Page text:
(Recasts headline and first paragraph; updates news on Rosenstein, adds auction)
By Kate Duguid
NEW YORK, Sept 24 (Reuters) - U.S. Treasury yields across maturities were steady on Monday afternoon having mostly recovered from early losses on a flurry of conflicting reports about whether Deputy Attorney General Rod Rosenstein, who is overseeing a Justice Department probe into Russia’s role in the 2016 election, would leave his post.
Yields initially fell 2 basis points after news site Axios reported Rosenstein had verbally resigned to White House Chief of Staff John Kelly, in anticipation of being fired by President Donald Trump over a New York Times article which said the deputy attorney general had suggested secretly recording the president in 2017. Rosenstein will meet with Trump on Thursday to discuss his future, the White House announced later Monday morning.
The benchmark government bond was last at 3.078 percent, more than a basis point higher than the session low hit following the Axios report. It remained around 2 basis points below its open, however.
While yields at the short end of the curve only ticked up modestly, the 30-year bond yield was up from its open, last at 3.210 percent.
“In some sense, Trump is very good for the economy and markets. If he were to appoint someone to replace Rosenstein and that were to weaken the teeth of the Mueller investigation, you would think that would clear the way for more pragmatism on the economy and less distraction,” said Tom Simons, money market economist at Jefferies & Co.
Simons said he expected the move to reverse fully.
Beyond the White House, investors this week will be focused on the Federal Reserve policymaking meeting on Tuesday and Wednesday, at which the Fed is expected to raise rates. With the hike almost fully priced in, investors will be watching for clues about the pace of hikes in 2019.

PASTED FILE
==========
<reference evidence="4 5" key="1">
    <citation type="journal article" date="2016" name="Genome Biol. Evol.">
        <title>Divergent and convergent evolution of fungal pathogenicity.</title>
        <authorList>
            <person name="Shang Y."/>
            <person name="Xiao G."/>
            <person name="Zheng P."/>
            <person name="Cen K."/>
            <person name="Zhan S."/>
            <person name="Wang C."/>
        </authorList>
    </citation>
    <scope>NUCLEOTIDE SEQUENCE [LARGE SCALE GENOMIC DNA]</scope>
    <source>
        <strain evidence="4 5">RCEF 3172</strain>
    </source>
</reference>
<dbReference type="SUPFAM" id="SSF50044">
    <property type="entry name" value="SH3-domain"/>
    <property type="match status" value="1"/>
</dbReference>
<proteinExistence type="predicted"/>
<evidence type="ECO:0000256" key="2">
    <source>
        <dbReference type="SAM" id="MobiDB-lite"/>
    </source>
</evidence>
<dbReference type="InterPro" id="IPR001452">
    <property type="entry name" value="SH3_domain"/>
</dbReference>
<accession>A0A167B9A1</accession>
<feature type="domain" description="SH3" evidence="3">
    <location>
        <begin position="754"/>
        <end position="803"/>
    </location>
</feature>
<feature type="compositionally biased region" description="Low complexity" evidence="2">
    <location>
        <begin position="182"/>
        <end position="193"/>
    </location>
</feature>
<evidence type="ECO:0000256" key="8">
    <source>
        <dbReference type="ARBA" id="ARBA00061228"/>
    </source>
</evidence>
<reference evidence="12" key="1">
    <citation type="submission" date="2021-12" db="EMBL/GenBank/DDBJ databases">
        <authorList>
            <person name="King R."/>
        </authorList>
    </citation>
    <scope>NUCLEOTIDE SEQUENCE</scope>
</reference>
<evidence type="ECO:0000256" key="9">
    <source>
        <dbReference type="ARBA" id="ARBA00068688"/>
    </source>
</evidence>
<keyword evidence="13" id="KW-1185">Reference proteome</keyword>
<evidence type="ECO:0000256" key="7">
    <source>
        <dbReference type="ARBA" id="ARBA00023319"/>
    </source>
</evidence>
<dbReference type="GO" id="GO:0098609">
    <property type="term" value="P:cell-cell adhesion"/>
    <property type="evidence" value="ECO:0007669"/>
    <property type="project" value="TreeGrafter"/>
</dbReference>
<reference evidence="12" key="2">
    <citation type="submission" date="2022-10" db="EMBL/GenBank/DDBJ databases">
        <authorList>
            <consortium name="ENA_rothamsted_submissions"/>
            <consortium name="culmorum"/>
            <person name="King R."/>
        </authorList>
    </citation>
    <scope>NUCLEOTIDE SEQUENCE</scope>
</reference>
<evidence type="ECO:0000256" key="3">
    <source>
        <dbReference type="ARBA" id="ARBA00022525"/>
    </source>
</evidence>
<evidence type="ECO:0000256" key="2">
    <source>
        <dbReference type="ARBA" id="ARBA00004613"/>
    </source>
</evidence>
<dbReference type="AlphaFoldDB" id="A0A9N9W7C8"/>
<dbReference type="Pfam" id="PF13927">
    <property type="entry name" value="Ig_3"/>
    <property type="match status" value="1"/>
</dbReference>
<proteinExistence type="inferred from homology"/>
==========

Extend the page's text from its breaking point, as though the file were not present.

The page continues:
“The key factors for yields this week are the anticipation of what the Fed is going to say about the economy and whether they’re going to do any foreshadowing of rates down the road,” said Lou Brien, market strategist at DRW Trading.
A rise in U.S. average hourly earnings in monthly nonfarm payrolls reports for July and August has backed the view that inflation is picking up, justifying the Fed’s continued tightening.
The Treasury Department on Monday auctioned off $37 billion of two-year notes to weak demand, despite selling at the highest yield since June 2008. The high yield was 2.829 percent, reflecting expectations of a Fed rate hike.
The ratio of bids to the amount of two-year debt offered - a measure of overall demand - was 2.44, last hit in December 2016, and the lowest since December 2008. (Reporting by Kate Duguid; Editing by Bernadette Baum and Chizu Nomiyama)